In sections of Kurker’s report that are not redacted, she states, “There was a culture of bullying” and “misconduct on the team,’’ but the details are blacked out.
In their inquiry, school officials interviewed 18 of the team’s 22 players, while the police, for their part, interviewed 15, with seven refusing to talk for various reasons, including a lawyer’s advice. Lovell, the chief police investigator, invited each of the seven to submit later to interviews if they wished, but there is no indication in the documents that they did. The redactions conceal whether the players who refused to cooperate included team leaders or alleged perpetrators.
Dana, in her letter to the community in August 2020, said the district had conducted a “thorough investigation” and taken unspecified disciplinary action against unidentified individuals.
The events prompted Danvers High to develop a written policy on monitoring locker rooms that coaches must sign, and certain coaches were required to attend additional training sessions.
The Danvers Public Schools are committed to moving forward with providing an inclusive and respectful environment in our schools, at our after school events, and in our community,” Dana said in a statement to the Globe.
Police: No criminal behavior
As for the police investigation, a heavily redacted copy of the report indicates authorities gave the alleged victim’s account less weight than they did his teammates who denied being victimized. Some players generally described the alleged misconduct as harmless locker room hijinks, boys being boys.
Lovell, now the police chief, was a captain when he led the investigation. He concluded: “I believe that some immature behavior occurred inside of the Danvers High School varsity hockey team’s locker room but it does not appear that anyone was forced to participate. I do not have any reason to believe any criminal behavior occurred at this time.”
The police chief at the time, Patrick Ambrose, went a step further in exonerating Baldassare’s team. In a letter to Dana, Ambrose, who has since died, wrote, “All fifteen players interview[ed] denied ever being physically assaulted.’’ That assertion was disputed by the alleged victim, who was among the 15 interviewed.
The Essex County district attorney did not seek criminal charges.
The alleged victim said he was stunned when the School Committee presented its summary of Kurker’s report and made no mention of the locker room rituals. Dana concluded the board’s discussion by listing steps the district has taken to promote a more equitable and inclusive culture.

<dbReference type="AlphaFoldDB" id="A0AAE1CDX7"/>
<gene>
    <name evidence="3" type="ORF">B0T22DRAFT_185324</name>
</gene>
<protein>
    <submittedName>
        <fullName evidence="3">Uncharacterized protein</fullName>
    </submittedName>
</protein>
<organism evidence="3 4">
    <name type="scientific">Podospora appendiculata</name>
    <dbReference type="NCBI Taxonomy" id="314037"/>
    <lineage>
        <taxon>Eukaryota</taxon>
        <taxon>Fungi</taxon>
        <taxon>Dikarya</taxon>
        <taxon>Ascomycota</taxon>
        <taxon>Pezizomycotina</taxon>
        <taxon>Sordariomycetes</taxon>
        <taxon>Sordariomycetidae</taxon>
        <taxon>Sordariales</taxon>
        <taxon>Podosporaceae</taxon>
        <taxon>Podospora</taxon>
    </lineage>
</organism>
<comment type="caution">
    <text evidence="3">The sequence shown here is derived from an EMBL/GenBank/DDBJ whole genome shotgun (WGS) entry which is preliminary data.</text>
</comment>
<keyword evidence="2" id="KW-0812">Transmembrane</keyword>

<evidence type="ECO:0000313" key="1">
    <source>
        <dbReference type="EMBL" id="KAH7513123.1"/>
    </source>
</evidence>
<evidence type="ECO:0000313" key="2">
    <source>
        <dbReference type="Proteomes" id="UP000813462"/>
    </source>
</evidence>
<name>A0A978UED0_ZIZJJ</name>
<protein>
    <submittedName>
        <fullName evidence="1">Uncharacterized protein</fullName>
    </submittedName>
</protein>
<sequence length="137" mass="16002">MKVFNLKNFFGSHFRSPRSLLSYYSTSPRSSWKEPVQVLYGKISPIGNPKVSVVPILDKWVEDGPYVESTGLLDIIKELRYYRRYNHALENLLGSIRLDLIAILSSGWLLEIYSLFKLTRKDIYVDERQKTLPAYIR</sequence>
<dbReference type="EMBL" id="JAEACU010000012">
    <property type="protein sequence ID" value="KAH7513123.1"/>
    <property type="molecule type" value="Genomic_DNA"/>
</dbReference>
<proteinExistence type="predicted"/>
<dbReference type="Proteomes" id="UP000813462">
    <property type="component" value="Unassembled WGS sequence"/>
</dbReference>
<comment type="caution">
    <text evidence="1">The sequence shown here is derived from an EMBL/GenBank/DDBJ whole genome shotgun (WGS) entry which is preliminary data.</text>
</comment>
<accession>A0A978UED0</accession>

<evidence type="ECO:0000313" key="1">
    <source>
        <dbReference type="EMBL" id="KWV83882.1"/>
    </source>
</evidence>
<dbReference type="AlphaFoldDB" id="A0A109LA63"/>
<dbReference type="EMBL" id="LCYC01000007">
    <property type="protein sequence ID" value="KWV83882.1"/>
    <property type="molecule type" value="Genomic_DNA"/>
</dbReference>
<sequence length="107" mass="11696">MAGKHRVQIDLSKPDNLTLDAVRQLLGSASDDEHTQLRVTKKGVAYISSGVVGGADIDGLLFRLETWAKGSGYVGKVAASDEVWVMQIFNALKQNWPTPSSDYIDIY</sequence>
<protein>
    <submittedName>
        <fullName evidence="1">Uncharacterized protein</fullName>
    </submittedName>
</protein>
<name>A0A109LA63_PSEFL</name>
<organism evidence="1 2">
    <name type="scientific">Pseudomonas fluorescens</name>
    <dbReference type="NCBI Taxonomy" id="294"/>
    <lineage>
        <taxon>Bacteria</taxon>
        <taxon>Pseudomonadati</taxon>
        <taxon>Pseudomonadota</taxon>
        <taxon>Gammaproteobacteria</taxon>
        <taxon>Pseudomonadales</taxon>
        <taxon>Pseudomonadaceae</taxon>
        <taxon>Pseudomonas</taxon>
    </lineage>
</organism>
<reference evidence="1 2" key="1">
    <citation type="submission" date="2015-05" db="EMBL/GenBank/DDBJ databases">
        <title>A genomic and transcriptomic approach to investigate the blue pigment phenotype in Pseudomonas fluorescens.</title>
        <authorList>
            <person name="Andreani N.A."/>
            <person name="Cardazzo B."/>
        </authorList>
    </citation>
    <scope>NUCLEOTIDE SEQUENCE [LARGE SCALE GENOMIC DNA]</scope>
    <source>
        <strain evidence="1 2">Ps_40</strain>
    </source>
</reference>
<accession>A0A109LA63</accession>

“I was like, are you kidding me?” the alleged victim said. “Someone is dropping the ball here.”
In fact, Dana’s office had decided even before Kurker completed her investigation to grant Baldassare a new contract for the 2020-21 season.
Baldassare is widely known in Danvers, a former star athlete enshrined in the high school’s Hall of Fame. A longtime member of the police force, he worked as a detective before he became the resource officer at Danvers High around 2010.
In 2018, Baldassare was honored by the state’s VFW chapter as the law enforcement officer of the year. He currently serves in the department’s community relations/juvenile division, according to the town’s website.
Baldassare was placed on administrative leave for the first 10 games of the 2020-21 season, with his $6,239 stipend prorated, until Kurker’s report was complete. When he returned for the final three games, Baldassare wrote a letter to “DHS Hockey Families,” pledging to improve the program’s culture.
“I have learned from this experience and we will focus on creating a positive, supportive, respectful, and inclusive team environment for seasons to come,” he wrote.
But his coaching career ended in July, when the district posted its annual hockey job opening and Dana announced that Baldassare had resigned.
With Baldassare out, the task of improving the culture falls to others. The current School Committee chairman, Eric Crane, said the challenge extends beyond the hockey locker room.
“This is a systemic problem,” Crane said. “We need the entire community’s help to be sure every person is treated with the dignity they deserve as a human being without reference to labels but simply with reference to their character.”